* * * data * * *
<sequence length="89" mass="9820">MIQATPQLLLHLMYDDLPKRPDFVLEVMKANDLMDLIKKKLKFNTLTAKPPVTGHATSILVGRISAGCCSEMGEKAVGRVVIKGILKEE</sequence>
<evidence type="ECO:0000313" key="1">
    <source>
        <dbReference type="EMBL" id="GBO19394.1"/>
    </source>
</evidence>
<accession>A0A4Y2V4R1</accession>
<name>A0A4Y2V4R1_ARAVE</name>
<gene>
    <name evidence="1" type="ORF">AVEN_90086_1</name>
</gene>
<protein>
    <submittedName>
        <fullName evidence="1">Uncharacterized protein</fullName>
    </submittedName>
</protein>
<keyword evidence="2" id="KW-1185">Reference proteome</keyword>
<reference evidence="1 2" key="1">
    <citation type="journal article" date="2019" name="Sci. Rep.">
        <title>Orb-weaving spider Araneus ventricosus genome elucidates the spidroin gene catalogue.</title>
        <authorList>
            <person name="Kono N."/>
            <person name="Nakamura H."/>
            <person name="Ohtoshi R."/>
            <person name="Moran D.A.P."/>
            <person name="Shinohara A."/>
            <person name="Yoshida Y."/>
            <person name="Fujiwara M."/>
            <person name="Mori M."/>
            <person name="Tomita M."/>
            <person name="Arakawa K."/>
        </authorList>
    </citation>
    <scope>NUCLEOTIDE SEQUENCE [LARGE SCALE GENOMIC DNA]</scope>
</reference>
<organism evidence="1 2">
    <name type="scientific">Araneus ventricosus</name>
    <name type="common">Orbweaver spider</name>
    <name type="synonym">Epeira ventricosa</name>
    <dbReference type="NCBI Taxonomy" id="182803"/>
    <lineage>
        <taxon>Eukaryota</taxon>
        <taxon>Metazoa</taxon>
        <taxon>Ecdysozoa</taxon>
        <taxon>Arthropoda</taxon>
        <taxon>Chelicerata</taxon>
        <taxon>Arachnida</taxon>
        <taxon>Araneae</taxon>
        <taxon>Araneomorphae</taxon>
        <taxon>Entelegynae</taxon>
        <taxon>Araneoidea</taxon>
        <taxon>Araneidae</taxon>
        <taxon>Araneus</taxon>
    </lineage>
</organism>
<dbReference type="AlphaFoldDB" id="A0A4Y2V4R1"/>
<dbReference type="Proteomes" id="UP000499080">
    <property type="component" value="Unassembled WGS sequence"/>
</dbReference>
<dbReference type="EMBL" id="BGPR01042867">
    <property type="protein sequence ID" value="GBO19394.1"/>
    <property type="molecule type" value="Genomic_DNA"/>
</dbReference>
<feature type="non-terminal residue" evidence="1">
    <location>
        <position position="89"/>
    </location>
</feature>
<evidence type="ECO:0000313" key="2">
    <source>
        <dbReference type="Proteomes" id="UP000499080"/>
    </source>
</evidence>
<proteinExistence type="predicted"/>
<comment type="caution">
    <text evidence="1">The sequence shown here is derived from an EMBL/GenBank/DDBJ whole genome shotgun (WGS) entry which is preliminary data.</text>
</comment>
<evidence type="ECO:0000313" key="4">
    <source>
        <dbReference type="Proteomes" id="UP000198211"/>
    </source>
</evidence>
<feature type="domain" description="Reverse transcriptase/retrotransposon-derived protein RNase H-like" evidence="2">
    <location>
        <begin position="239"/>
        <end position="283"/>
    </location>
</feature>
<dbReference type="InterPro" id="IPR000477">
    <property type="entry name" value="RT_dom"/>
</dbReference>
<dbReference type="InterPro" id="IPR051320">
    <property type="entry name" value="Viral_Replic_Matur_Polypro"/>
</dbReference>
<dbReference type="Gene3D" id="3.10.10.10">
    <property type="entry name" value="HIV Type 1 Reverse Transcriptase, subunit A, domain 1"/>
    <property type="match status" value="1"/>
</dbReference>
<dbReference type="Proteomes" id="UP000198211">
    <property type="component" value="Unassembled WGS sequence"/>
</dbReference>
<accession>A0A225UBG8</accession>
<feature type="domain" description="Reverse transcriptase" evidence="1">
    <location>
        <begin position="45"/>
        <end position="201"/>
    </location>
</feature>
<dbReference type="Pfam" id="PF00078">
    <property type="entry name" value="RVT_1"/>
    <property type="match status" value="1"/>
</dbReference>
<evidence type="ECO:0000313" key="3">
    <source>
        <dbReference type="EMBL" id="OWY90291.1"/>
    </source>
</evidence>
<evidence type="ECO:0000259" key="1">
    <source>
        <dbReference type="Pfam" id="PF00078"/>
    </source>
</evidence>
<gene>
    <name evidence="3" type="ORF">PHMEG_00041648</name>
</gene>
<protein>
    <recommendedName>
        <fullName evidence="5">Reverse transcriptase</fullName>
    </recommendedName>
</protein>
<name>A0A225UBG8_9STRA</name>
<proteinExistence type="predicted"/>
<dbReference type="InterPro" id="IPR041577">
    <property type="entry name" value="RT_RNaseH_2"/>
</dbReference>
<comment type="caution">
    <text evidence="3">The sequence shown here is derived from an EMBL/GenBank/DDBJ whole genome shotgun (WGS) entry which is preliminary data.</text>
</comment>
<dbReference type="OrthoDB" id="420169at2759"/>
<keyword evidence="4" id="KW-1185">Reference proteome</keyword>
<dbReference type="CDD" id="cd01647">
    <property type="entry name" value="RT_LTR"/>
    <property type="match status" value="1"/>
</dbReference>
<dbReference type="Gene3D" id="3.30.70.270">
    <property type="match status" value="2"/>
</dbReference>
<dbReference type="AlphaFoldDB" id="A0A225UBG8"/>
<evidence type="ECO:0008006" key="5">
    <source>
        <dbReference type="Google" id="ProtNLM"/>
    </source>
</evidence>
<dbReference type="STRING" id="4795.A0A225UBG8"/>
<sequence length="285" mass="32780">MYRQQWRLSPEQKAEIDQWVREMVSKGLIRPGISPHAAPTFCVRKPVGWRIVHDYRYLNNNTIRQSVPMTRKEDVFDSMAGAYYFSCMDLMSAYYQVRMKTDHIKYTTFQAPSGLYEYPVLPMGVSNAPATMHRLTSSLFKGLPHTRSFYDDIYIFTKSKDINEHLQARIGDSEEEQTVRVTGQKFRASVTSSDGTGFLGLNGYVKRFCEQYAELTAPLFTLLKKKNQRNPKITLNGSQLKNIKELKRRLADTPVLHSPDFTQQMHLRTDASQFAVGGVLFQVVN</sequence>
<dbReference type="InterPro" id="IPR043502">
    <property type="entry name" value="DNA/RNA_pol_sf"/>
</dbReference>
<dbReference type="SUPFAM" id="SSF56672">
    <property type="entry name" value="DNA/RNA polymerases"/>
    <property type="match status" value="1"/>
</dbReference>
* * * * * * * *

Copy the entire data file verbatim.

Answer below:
<sequence length="89" mass="9820">MIQATPQLLLHLMYDDLPKRPDFVLEVMKANDLMDLIKKKLKFNTLTAKPPVTGHATSILVGRISAGCCSEMGEKAVGRVVIKGILKEE</sequence>
<evidence type="ECO:0000313" key="1">
    <source>
        <dbReference type="EMBL" id="GBO19394.1"/>
    </source>
</evidence>
<accession>A0A4Y2V4R1</accession>
<name>A0A4Y2V4R1_ARAVE</name>
<gene>
    <name evidence="1" type="ORF">AVEN_90086_1</name>
</gene>
<protein>
    <submittedName>
        <fullName evidence="1">Uncharacterized protein</fullName>
    </submittedName>
</protein>
<keyword evidence="2" id="KW-1185">Reference proteome</keyword>
<reference evidence="1 2" key="1">
    <citation type="journal article" date="2019" name="Sci. Rep.">
        <title>Orb-weaving spider Araneus ventricosus genome elucidates the spidroin gene catalogue.</title>
        <authorList>
            <person name="Kono N."/>
            <person name="Nakamura H."/>
            <person name="Ohtoshi R."/>
            <person name="Moran D.A.P."/>
            <person name="Shinohara A."/>
            <person name="Yoshida Y."/>
            <person name="Fujiwara M."/>
            <person name="Mori M."/>
            <person name="Tomita M."/>
            <person name="Arakawa K."/>
        </authorList>
    </citation>
    <scope>NUCLEOTIDE SEQUENCE [LARGE SCALE GENOMIC DNA]</scope>
</reference>
<organism evidence="1 2">
    <name type="scientific">Araneus ventricosus</name>
    <name type="common">Orbweaver spider</name>
    <name type="synonym">Epeira ventricosa</name>
    <dbReference type="NCBI Taxonomy" id="182803"/>
    <lineage>
        <taxon>Eukaryota</taxon>
        <taxon>Metazoa</taxon>
        <taxon>Ecdysozoa</taxon>
        <taxon>Arthropoda</taxon>
        <taxon>Chelicerata</taxon>
        <taxon>Arachnida</taxon>
        <taxon>Araneae</taxon>
        <taxon>Araneomorphae</taxon>
        <taxon>Entelegynae</taxon>
        <taxon>Araneoidea</taxon>
        <taxon>Araneidae</taxon>
        <taxon>Araneus</taxon>
    </lineage>
</organism>
<dbReference type="AlphaFoldDB" id="A0A4Y2V4R1"/>
<dbReference type="Proteomes" id="UP000499080">
    <property type="component" value="Unassembled WGS sequence"/>
</dbReference>
<dbReference type="EMBL" id="BGPR01042867">
    <property type="protein sequence ID" value="GBO19394.1"/>
    <property type="molecule type" value="Genomic_DNA"/>
</dbReference>
<feature type="non-terminal residue" evidence="1">
    <location>
        <position position="89"/>
    </location>
</feature>
<evidence type="ECO:0000313" key="2">
    <source>
        <dbReference type="Proteomes" id="UP000499080"/>
    </source>
</evidence>
<proteinExistence type="predicted"/>
<comment type="caution">
    <text evidence="1">The sequence shown here is derived from an EMBL/GenBank/DDBJ whole genome shotgun (WGS) entry which is preliminary data.</text>
</comment>
<evidence type="ECO:0000313" key="4">
    <source>
        <dbReference type="Proteomes" id="UP000198211"/>
    </source>
</evidence>
<feature type="domain" description="Reverse transcriptase/retrotransposon-derived protein RNase H-like" evidence="2">
    <location>
        <begin position="239"/>
        <end position="283"/>
    </location>
</feature>
<dbReference type="InterPro" id="IPR000477">
    <property type="entry name" value="RT_dom"/>
</dbReference>
<dbReference type="InterPro" id="IPR051320">
    <property type="entry name" value="Viral_Replic_Matur_Polypro"/>
</dbReference>
<dbReference type="Gene3D" id="3.10.10.10">
    <property type="entry name" value="HIV Type 1 Reverse Transcriptase, subunit A, domain 1"/>
    <property type="match status" value="1"/>
</dbReference>
<dbReference type="Proteomes" id="UP000198211">
    <property type="component" value="Unassembled WGS sequence"/>
</dbReference>
<accession>A0A225UBG8</accession>
<feature type="domain" description="Reverse transcriptase" evidence="1">
    <location>
        <begin position="45"/>
        <end position="201"/>
    </location>
</feature>
<dbReference type="Pfam" id="PF00078">
    <property type="entry name" value="RVT_1"/>
    <property type="match status" value="1"/>
</dbReference>
<evidence type="ECO:0000313" key="3">
    <source>
        <dbReference type="EMBL" id="OWY90291.1"/>
    </source>
</evidence>
<evidence type="ECO:0000259" key="1">
    <source>
        <dbReference type="Pfam" id="PF00078"/>
    </source>
</evidence>
<gene>
    <name evidence="3" type="ORF">PHMEG_00041648</name>
</gene>
<protein>
    <recommendedName>
        <fullName evidence="5">Reverse transcriptase</fullName>
    </recommendedName>
</protein>
<name>A0A225UBG8_9STRA</name>
<proteinExistence type="predicted"/>
<dbReference type="InterPro" id="IPR041577">
    <property type="entry name" value="RT_RNaseH_2"/>
</dbReference>
<comment type="caution">
    <text evidence="3">The sequence shown here is derived from an EMBL/GenBank/DDBJ whole genome shotgun (WGS) entry which is preliminary data.</text>
</comment>
<dbReference type="OrthoDB" id="420169at2759"/>
<keyword evidence="4" id="KW-1185">Reference proteome</keyword>
<dbReference type="CDD" id="cd01647">
    <property type="entry name" value="RT_LTR"/>
    <property type="match status" value="1"/>
</dbReference>
<dbReference type="Gene3D" id="3.30.70.270">
    <property type="match status" value="2"/>
</dbReference>
<dbReference type="AlphaFoldDB" id="A0A225UBG8"/>
<evidence type="ECO:0008006" key="5">
    <source>
        <dbReference type="Google" id="ProtNLM"/>
    </source>
</evidence>
<dbReference type="STRING" id="4795.A0A225UBG8"/>
<sequence length="285" mass="32780">MYRQQWRLSPEQKAEIDQWVREMVSKGLIRPGISPHAAPTFCVRKPVGWRIVHDYRYLNNNTIRQSVPMTRKEDVFDSMAGAYYFSCMDLMSAYYQVRMKTDHIKYTTFQAPSGLYEYPVLPMGVSNAPATMHRLTSSLFKGLPHTRSFYDDIYIFTKSKDINEHLQARIGDSEEEQTVRVTGQKFRASVTSSDGTGFLGLNGYVKRFCEQYAELTAPLFTLLKKKNQRNPKITLNGSQLKNIKELKRRLADTPVLHSPDFTQQMHLRTDASQFAVGGVLFQVVN</sequence>
<dbReference type="InterPro" id="IPR043502">
    <property type="entry name" value="DNA/RNA_pol_sf"/>
</dbReference>
<dbReference type="SUPFAM" id="SSF56672">
    <property type="entry name" value="DNA/RNA polymerases"/>
    <property type="match status" value="1"/>
</dbReference>